Tuesday, August 16, 2011

Silent Reading

  If you've ever taught a child to read, you recognize that point of fluency, when it's not a struggle any longer. The child will sit perfectly still, eyes flickering over the page, lips motionless. Not a twitch, not a sigh. Reading silently is what adults do. We don't whisper to ourselves, or mumble, or stop and re-read a line. But sometimes we should.
  One of my favorite poets is Gerard Manley Hopkins and he should never, never be read silently.
(Unless you're on public transportation and would scare the other passengers. Then you may read silently. But slowly.)
 So, try it out. Read it once, to yourself and then out loud. Savor the words, let them rest a bit on your tongue before heading out into the world. I promise you, the poem will live in a way it didn't when you were silent.
 God's Grandeur by Gerard Manley Hopkins

THE WORLD is charged with the grandeur of God.
  It will flame out, like shining from shook foil;
  It gathers to a greatness, like the ooze of oil
Crushed. Why do men then now not reck his rod?
Generations have trod, have trod, have trod;        5
  And all is seared with trade; bleared, smeared with toil;
  And wears man’s smudge and shares man’s smell: the soil
Is bare now, nor can foot feel, being shod.
And for all this, nature is never spent;
  There lives the dearest freshness deep down things;        10
And though the last lights off the black West went
  Oh, morning, at the brown brink eastward, springs—
Because the Holy Ghost over the bent
  World broods with warm breast and with ah! bright wings.


  1. When I was eighteen, my roommates (best friends) and I lived a long bus ride away from downtown. On a whim, I started reading Alice in Wonderland to them - the old edition I have with the Tenniel artwork. I'd read using different voices and accents, then show them the art. I'd been reading for 40 minutes when my throat got tired, competing with the loud motor of the bus. I'd stopped for about a minute, when a voice from the front asked, 'which book is that? I'm going to go to the library and get it!' It was the bus driver! I'd unwittingly had everyone on the buses rapt attention as I read. Maybe MORE people need to read in public!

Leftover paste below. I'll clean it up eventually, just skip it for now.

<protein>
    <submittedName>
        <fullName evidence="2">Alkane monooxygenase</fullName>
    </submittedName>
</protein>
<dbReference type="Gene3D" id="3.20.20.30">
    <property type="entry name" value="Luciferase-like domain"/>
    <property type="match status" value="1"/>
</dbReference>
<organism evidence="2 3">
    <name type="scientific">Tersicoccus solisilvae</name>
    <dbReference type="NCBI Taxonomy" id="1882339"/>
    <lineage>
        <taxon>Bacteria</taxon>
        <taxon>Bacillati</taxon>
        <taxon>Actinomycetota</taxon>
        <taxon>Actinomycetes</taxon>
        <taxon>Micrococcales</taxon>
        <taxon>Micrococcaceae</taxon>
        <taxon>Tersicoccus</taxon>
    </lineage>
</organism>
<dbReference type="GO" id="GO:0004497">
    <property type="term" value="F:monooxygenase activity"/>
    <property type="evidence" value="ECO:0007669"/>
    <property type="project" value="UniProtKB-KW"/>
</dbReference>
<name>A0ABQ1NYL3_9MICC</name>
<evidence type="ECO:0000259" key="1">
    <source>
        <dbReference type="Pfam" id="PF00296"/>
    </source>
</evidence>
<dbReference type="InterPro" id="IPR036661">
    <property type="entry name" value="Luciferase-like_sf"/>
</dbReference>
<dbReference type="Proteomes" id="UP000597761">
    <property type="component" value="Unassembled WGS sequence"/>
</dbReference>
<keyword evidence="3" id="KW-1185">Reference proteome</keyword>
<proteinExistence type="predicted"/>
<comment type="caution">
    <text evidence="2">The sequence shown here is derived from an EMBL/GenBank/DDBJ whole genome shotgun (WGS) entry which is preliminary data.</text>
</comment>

I came here from a nice comment you left on my drop the needle entry on Authoress's blog. (Raptor Snatch).


  2. Hey, when I read my e-mail notice that Feacky Snucker posted a comment, I was afriad to even click on it. :D
    Ok, I have that exact edition (Random House 1946) sitting 5 inches from my keyboard. I've never had it read to me, or read it aloud, but now I feel the need...
    Are you doing the Monday SA? I've never entered, but I raelly love reading all the in-house crits. I didn't see the rude comment above mine until I'd posted. Hm. I would say... NOT destined to be rejected. You are absolutely on the way to publication. You can't fake that kind of voice.

    I have a YA finaling in the Emily right now and the YA is a hard genre to nail. Excellent job!

  3. Hey:) No, my YA is a WIP, and Raptor Snatch is more commercial fiction than anything else, and it's the only one query ready. I wish I could have done it though! You bet if there's one in the near future in my genre, then I'll be all over that like a dirty shirt. Yeah, I seem to get a lot of 'you suck' comments from people. Don't they realize that I'M my worst critic?! Thanks for saying it's not terrible, it really does mean a lot. As for the 'I thought it was romance but you said it's commercial I'm confused' lady, I felt like saying - um, have you ever read an entire book? No book is bodice ripper/ action/ murder spree/ comedy the whole way through. This is DROP THE NEEDLE! Haha. But that would have been bitchy. Did you have one in there? If so, what number was it?!